PlayItGeorge wrote:I made mashed potatoes ... added bacon and chives.

    ::perk:: Adding bacon to mashed potatoes? How did I never hear about this before?

    (I'd add chives too, but Sweet Baboo is antichive. (Maybe just in my half?) Actually, he's anti so many things that I'm thinking of starting a thread entitled "Things That The Dog Will Eat With Me But My Husband Won't." But don't worry, I don't let the dog eat dog chives.)
    "Your swimming suit matches your eyes, you hold your nose before diving, loving you has made me bananas!"
  • Post #19 - December 20th, 2008, 10:06 am
    Post #19 - December 20th, 2008, 10:06 am Post #19 - December 20th, 2008, 10:06 am
    PlayItGeorge wrote:Celeriac, is that the same as celery root?


    Yes.
  • Post #20 - December 20th, 2008, 10:19 pm
    Post #20 - December 20th, 2008, 10:19 pm Post #20 - December 20th, 2008, 10:19 pm
    I think the other Aldi bacon is Maple flavored, which cuts it out of most of the non-breakfast uses I have for it - so I haven't tried it. I've tried their cheaper bacon in the Oscar-Meyer grade, it's got good flavor and also isn't overly salty but it's very, very cheap meat: as it's mostly fat, not much is left when you cook it. If you're looking for a lot of bacon grease, it's a good way to go, but it doesn't do much else for me.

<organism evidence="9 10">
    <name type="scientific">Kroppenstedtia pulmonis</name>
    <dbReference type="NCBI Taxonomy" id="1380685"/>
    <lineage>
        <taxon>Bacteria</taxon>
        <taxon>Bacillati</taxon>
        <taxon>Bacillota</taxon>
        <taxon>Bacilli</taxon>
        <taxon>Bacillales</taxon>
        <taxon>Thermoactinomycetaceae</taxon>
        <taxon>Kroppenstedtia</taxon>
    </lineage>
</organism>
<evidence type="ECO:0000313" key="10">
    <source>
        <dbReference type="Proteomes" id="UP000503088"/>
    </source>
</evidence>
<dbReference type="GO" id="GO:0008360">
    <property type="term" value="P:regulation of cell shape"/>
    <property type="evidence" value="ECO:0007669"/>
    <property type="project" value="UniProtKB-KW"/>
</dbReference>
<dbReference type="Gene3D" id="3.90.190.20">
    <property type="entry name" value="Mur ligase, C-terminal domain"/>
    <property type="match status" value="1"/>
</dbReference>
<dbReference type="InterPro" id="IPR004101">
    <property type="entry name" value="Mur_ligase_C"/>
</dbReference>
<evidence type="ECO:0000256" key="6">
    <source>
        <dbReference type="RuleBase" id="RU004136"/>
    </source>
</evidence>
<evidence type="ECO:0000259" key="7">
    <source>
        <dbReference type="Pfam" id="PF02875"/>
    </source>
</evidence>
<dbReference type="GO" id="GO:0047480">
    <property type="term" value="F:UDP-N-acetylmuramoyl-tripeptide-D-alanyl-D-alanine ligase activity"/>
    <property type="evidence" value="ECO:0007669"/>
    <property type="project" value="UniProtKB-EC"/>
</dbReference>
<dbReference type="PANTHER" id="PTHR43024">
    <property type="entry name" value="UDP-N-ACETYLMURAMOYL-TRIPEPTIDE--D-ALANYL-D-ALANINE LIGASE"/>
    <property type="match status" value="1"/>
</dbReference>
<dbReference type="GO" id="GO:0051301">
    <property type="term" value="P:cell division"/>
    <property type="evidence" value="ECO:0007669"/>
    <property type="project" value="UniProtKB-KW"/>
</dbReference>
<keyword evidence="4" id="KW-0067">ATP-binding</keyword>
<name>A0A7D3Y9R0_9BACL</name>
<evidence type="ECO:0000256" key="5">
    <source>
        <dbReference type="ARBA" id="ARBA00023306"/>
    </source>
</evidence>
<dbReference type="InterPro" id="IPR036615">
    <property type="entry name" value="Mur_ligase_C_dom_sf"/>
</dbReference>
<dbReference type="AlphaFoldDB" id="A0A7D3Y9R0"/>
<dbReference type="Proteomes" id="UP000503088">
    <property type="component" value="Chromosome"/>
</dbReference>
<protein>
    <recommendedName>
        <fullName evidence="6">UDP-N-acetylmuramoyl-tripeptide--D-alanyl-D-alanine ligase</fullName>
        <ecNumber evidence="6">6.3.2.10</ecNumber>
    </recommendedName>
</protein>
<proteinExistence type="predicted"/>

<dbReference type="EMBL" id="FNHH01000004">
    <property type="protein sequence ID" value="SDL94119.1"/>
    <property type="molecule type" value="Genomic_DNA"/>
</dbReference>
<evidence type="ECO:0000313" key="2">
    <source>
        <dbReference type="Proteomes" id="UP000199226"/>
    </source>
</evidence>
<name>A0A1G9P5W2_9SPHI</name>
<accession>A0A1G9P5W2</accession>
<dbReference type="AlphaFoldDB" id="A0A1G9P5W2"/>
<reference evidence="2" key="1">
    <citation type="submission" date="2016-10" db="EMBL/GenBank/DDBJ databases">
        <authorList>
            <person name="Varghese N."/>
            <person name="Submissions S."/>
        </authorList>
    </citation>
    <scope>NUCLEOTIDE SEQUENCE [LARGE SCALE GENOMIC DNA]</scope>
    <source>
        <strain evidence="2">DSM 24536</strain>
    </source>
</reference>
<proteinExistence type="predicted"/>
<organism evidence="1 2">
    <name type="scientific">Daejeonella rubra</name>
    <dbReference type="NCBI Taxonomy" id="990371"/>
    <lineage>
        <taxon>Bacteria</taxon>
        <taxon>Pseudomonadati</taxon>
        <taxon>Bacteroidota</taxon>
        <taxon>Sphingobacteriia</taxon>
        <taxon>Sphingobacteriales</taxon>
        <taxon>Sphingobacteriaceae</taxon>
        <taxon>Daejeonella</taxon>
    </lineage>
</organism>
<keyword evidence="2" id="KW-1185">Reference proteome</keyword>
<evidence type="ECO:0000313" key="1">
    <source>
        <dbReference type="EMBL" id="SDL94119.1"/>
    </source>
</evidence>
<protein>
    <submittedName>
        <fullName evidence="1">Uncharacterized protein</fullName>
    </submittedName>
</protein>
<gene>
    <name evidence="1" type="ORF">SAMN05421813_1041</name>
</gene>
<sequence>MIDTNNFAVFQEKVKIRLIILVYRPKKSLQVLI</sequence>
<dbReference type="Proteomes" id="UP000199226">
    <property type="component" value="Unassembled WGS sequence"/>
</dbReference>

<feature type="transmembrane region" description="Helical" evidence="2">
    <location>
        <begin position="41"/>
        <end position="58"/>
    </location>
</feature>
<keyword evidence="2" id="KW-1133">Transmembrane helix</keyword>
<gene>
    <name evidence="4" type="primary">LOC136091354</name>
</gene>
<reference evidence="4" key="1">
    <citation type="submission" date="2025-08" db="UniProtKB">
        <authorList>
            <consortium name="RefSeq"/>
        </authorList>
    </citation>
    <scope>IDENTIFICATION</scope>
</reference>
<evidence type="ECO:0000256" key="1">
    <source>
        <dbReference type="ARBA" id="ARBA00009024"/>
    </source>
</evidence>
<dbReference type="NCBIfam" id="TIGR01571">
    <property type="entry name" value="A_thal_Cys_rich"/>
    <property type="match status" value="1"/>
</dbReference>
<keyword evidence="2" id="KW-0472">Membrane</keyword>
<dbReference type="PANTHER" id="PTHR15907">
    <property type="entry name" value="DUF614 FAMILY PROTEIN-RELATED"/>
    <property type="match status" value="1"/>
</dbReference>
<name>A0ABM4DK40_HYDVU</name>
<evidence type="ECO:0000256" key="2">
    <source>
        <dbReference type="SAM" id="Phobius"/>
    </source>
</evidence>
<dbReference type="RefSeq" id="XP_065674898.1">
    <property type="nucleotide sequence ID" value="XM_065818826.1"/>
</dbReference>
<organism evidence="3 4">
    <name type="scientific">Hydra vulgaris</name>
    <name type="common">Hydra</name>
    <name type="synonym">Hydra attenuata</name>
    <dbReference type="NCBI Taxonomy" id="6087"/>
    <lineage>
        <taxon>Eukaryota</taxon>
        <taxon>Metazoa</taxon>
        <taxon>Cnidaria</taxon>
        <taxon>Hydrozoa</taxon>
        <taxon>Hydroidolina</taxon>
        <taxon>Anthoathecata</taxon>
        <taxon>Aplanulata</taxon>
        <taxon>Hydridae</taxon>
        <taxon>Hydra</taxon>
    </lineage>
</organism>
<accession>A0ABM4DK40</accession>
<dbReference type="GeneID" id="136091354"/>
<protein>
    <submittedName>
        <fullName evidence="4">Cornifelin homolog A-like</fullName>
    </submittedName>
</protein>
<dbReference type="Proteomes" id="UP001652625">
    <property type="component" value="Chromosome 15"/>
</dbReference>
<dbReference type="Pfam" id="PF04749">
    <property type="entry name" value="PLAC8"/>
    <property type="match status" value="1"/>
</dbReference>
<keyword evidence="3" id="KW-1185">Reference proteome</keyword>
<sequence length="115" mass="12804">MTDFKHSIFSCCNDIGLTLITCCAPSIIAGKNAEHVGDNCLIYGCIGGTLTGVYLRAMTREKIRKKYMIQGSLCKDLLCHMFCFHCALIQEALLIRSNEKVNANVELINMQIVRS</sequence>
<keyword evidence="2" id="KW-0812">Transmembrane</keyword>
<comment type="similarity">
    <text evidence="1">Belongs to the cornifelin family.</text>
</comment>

• Post #21 - December 21st, 2008, 12:43 pm
    Post #21 - December 21st, 2008, 12:43 pm Post #21 - December 21st, 2008, 12:43 pm
    Oh these are all great idea, thank you, I'll have to come back and let you know how it goes.

    Now if you want to worry about another variable, consider whether your potatoes should be mashed or whipped? (I mash by hand for a weeknight family dinner. I mash via my stand mixer when it is large volume.)